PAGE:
GAO Reports  
GGD-98-38 December 30, 1997

Tax Administration: More Criteria Needed on
IRS' Use of Financial Status Audit Techniques

Pursuant to a congressional request, GAO reviewed the Internal Revenue Service's (IRS) use of financial status audit techniques to: (1) estimate how frequently IRS used financial status audit techniques in audits closed in tax years prior to the 1994 initiative (1992 and 1993) and in tax years following the 1994 initiative (1995 and 1996); (2) consider how IRS' need to contact taxpayers for additional taxpayer information when using financial status techniques might intrude on taxpayers; (3) estimate the audit results from using financial status audit techniques in terms of the amount of adjustments to reported income; and (4) determine how IRS applied its audit standards, quality controls, and measurement of audit quality to the use of financial status techniques.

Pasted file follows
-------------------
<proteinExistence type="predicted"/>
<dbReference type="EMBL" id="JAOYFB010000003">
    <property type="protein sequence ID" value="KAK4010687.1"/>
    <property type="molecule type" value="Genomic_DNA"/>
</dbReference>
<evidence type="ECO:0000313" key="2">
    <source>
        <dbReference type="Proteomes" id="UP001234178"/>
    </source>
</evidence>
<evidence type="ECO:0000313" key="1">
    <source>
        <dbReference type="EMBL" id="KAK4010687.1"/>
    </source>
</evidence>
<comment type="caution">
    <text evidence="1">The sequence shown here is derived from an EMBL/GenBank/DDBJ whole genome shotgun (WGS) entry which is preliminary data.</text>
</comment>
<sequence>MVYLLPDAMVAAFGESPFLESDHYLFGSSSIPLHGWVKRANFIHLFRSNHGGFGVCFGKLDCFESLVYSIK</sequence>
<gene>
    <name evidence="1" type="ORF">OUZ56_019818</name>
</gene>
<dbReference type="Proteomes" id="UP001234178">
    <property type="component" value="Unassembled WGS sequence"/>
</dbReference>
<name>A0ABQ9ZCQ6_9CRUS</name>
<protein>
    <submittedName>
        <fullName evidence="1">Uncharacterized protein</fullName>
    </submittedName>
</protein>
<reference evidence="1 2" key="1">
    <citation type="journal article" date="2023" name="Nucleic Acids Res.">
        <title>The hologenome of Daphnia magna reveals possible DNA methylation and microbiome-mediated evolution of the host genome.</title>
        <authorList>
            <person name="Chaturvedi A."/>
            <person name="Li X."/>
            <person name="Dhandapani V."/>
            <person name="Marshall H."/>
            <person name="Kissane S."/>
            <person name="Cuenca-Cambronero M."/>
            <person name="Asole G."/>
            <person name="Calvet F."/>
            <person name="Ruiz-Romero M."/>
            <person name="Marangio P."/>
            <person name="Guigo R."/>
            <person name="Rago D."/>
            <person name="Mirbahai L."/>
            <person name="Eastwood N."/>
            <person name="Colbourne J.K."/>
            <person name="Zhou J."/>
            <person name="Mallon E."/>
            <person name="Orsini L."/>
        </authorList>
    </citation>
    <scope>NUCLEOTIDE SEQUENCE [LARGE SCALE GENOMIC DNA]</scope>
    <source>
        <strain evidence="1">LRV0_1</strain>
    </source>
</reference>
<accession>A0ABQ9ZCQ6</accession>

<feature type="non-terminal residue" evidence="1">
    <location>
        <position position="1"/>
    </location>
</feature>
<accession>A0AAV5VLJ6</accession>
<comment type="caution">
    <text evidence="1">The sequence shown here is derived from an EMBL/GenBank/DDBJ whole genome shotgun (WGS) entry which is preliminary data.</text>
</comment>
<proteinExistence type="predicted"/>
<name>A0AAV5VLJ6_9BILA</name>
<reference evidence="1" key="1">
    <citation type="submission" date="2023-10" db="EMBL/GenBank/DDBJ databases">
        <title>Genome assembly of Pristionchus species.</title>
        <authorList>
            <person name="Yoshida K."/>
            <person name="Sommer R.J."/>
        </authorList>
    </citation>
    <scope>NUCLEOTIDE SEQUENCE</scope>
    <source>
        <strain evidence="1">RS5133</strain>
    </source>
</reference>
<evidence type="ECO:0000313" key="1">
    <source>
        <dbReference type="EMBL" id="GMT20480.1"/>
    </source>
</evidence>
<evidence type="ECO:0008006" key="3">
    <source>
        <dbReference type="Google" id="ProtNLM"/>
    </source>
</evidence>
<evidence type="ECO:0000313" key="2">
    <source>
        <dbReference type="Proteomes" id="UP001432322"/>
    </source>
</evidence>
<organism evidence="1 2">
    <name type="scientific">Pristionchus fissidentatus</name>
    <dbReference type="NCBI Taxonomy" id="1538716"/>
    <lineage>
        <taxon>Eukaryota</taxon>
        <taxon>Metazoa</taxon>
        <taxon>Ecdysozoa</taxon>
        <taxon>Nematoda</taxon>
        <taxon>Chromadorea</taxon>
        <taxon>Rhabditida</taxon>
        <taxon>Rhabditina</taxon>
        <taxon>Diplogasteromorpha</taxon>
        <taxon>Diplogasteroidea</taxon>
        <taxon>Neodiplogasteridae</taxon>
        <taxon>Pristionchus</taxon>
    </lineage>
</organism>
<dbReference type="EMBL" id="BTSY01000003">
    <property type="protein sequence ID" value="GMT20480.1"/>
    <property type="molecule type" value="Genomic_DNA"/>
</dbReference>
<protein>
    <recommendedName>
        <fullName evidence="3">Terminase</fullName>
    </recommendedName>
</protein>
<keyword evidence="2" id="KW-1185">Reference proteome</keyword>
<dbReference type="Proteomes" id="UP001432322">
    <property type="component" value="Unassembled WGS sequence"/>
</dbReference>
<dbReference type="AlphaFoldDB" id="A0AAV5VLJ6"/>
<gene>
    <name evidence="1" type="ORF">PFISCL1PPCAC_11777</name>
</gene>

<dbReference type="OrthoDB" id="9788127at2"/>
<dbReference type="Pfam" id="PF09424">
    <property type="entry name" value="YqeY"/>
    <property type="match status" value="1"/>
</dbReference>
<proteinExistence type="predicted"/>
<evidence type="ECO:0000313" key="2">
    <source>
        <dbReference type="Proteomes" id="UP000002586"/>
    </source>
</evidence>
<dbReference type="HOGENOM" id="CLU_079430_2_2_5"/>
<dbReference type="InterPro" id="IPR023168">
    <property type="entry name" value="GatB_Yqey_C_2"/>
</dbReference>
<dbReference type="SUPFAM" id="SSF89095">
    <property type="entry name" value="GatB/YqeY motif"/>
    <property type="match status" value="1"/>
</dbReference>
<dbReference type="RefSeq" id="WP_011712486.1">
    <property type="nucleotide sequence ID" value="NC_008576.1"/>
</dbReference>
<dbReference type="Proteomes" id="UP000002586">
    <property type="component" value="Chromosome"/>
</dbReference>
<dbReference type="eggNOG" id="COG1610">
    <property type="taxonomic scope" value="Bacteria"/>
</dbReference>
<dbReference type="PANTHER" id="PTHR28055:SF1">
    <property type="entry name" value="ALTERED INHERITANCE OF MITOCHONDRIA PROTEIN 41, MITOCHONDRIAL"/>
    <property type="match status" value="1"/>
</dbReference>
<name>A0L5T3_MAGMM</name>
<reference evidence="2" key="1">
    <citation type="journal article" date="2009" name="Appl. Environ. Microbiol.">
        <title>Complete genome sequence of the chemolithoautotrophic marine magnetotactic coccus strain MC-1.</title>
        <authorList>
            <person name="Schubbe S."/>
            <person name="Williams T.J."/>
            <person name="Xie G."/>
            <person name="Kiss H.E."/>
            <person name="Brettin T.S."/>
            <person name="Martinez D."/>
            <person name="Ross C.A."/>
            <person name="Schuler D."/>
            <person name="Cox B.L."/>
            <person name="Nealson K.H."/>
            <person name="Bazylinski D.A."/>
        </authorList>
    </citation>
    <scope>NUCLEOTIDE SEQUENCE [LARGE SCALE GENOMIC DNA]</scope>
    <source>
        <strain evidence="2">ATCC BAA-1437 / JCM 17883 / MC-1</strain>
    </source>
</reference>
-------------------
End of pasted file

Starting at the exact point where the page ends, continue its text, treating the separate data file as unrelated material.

GAO noted that: (1) on the basis of its review of samples of IRS audits completed before and after IRS reemphasized the use of financial status techniques, GAO found no statistically significant change in the frequency with which these techniques were used or in the types of returns for which the techniques were used; (2) during both periods, over 75 percent of the audits using financial status techniques involved individual returns with business or farm income--the types of taxpayers that IRS has historically found to be the most likely to underreport income; (3) financial status audit techniques vary in the need for taxpayer contact and how much additional burden or intrusiveness may be perceived by the taxpayer; (4) financial status audits have been criticized by tax professionals and others for, among other things, seeking information about financial status without having evidence of unreported income; (5) such intrusions into taxpayers' spending patterns could occur before the initial interview and during the initial interview; (6) IRS used the Personal Living Expense (PLE) form to inquire about expenses at the time of the notification letter in fewer than 5 percent of the audits for both the 1992 and 1993 and 1995 and 1996 periods; (7) the case files showed that auditors infrequently asked intrusive, financial status type questions at the initial interview; (8) concerning the results, auditors made no adjustments to the individual's reported income attributable to the use of financial status audit techniques in 83 percent of the audits in which these techniques were used; (9) IRS has three tools to oversee the use of financial status audit techniques: (a) audit standards to guide auditors; (b) supervisory review of auditors' adherence to the standards; and (c) a system to measure adherence to the standards; (10) while these tools offered important controls over the use of the financial status techniques, they each have limitations; and (11) on the basis of GAO's review of IRS audit workpapers, the lack of specific criteria may have contributed to the relatively large percentage of audits in which the use of financial status audit techniques resulted in no adjustments to income.

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